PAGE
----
What r/relationships has taught me
This was originally published on TheVocal.com.au (Fairfax) in 2016
Like many 20-somethings with too much free time, I’ve become addicted to browsing the subreddit r/relationships over the past year. It’s a subreddit where people can post about their relationship problems, and get advice and different perspectives that will hopefully help them deal with their problems in a measured and mature fashion.
I’ve had a rough couple of months. My grandmother, who I was extremely close to, died after a long stint in hospital, and it threw me for a loop. Until now, I’d been fortunate enough to have never lost anyone I was so close to, and the grief completely overwhelmed me. I think my grief overwhelmed my friends, too, and some were just not equipped to help me through it. What this emotionally turbulent period taught me is that people can surprise you: friends you expected to always be there might end up disappointing you, and friends you didn’t expect will step up and support you when you need it.
It also taught me that an outsider’s perspective can be crucial, and that’s what r/relationships is for many. Funnily enough, the unexpected friend I turned to and who ended up being a fantastic source of support is a fellow r/relationships fan, and the advice she gave me was exactly the sort of advice I would have expected from r/relationships commenters.
For those who don’t have a friend who is removed from the situation, or who just want to hear several opinions, r/relationships can be a huge help. You’re basically crowdsourcing advice for your personal problems, and if there’s anything strangers on the internet love doing, it’s sharing their opinions.
It’s taught me to work harder at stepping outside of myself when I’m feeling upset and try and examine the situation from a neutral perspective. However, it’s also taught me to go with your gut — more often than not, you’re having those feelings for a reason. We’re told not to listen to ourselves, that women are irrational, hysterical; that people with depression are even more so, but often, your instinct is the best guide you have.
One of the most common kinds of posts I see on the forum are women in objectively terrible relationships, outlining their grievances and basically seeking permission to leave the relationship. Women are taught to accept mediocrity, even abusive behaviour, because “boys will be boys”. Those posting know deep down that they’re unhappy because of their relationship, but for whatever reason, they’re hesitant to leave. The secret not enough people know is this: you don’t need a huge reason to leave a bad relationship behind. You’re entitled to choose who you spend your time with, and to stop spending time with people who make you feel anything less than loved and supported. This goes for both romantic and platonic relationships; if you find yourself feeling overwhelmingly negative during your interactions with someone, that is a good enough reason to stop interacting with them.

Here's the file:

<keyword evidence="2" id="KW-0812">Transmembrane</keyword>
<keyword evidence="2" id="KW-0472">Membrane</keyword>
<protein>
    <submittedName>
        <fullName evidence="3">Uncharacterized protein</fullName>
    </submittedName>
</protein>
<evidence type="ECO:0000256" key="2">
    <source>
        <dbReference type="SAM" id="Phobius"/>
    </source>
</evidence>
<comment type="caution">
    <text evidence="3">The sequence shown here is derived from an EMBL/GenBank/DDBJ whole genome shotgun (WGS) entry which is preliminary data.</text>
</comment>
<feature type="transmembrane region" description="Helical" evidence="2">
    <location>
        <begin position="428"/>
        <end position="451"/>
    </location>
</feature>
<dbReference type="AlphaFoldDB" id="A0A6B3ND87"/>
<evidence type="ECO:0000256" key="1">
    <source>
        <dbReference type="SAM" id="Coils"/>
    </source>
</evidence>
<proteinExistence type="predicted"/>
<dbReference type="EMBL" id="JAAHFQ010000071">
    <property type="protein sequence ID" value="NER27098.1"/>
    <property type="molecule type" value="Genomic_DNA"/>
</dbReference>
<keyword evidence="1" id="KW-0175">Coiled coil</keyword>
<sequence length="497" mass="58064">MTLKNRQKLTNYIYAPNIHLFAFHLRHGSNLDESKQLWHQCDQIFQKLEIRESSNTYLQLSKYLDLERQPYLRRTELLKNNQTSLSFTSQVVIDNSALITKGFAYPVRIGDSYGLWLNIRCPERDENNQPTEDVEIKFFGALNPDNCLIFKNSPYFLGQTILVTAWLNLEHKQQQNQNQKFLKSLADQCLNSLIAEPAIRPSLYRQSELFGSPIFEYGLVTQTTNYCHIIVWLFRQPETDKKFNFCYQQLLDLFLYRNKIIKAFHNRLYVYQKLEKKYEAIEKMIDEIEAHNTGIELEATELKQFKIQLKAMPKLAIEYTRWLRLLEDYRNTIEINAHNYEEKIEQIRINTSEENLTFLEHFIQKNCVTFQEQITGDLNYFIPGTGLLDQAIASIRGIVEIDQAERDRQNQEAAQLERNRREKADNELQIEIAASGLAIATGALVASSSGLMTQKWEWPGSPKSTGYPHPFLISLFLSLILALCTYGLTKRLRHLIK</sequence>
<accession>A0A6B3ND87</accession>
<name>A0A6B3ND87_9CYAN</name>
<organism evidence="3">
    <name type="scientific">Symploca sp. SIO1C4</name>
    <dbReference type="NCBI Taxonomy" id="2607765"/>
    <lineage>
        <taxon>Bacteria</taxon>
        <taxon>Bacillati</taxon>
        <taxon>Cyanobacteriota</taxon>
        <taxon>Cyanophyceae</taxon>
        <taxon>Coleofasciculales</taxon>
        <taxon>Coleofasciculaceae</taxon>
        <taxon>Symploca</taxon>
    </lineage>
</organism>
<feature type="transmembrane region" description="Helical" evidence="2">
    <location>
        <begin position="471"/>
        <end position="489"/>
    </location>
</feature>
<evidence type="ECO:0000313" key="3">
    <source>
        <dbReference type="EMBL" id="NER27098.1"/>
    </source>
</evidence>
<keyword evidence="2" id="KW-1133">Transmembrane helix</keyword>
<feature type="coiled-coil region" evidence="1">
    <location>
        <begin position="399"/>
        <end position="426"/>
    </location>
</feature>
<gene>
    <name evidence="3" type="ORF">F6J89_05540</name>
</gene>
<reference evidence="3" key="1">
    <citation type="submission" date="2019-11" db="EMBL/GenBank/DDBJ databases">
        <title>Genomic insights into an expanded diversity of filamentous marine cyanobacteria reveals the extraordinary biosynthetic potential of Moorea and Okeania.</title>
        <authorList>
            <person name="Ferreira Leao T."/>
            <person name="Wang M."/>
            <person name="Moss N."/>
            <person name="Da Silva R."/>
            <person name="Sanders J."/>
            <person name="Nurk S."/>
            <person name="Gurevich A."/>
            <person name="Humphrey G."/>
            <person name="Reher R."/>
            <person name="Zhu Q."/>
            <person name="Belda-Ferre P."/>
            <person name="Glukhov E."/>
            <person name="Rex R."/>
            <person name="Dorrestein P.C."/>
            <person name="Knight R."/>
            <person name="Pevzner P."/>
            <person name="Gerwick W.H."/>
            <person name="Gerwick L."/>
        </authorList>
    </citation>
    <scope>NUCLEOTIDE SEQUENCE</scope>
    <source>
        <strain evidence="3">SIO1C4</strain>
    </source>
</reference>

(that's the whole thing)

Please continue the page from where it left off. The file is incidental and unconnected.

The forum is a great space for seeking validation, but commenters are also knowledgeable when it comes to more serious issues. Many are survivors of abusive relationships, and are able to read between the lines and spot the signs. Some say commenters are too quick to write someone off as abusive, and that the person seeking advice should give their partner a second chance, but that approach is extremely risky, and expects someone to be willing to put up with manipulation, emotional abuse and worse, just so they won’t be alone.
That’s another element of many of the posts made — people who stay in unhappy relationships because they’re terrified of being alone. As someone who’s been alone for 23 years, let me tell you: it’s not that bad. I would undoubtedly prefer to remain single than to tether myself to some mediocre guy just so I have someone to fight over the covers with. I think that women especially are taught that to be fulfilled, one must be in a (heterosexual, as is often implied) long-term monogamous relationship, even if you’re miserable.
I’m here to be the validation you need: that is not true. You can feel fulfilled in so many other parts of your life: creatively, professionally, spiritually, even sexually, without suffering through a relationship both parties checked out of a long time ago. You are a complete person whether you’re single or in a relationship. You do yourself no favours by staying unhappy out of fear of being alone.
Honestly, being alone can be great. Travelling alone means not having to cater to anyone else’s schedule. Eating alone means nobody stealing your chips, and getting to catch up on some reading. I’m not advocating for a solitary lifestyle away from society, but I am advocating for people, especially young women, getting more comfortable spending time by themselves.
R/relationships has provided me with perspectives I didn’t even know I was missing, and it’s introduced me to new ways of looking at and understanding human relationships, which I think has helped me understand my own, and given me more tools to help those around me do the same when they ask for it.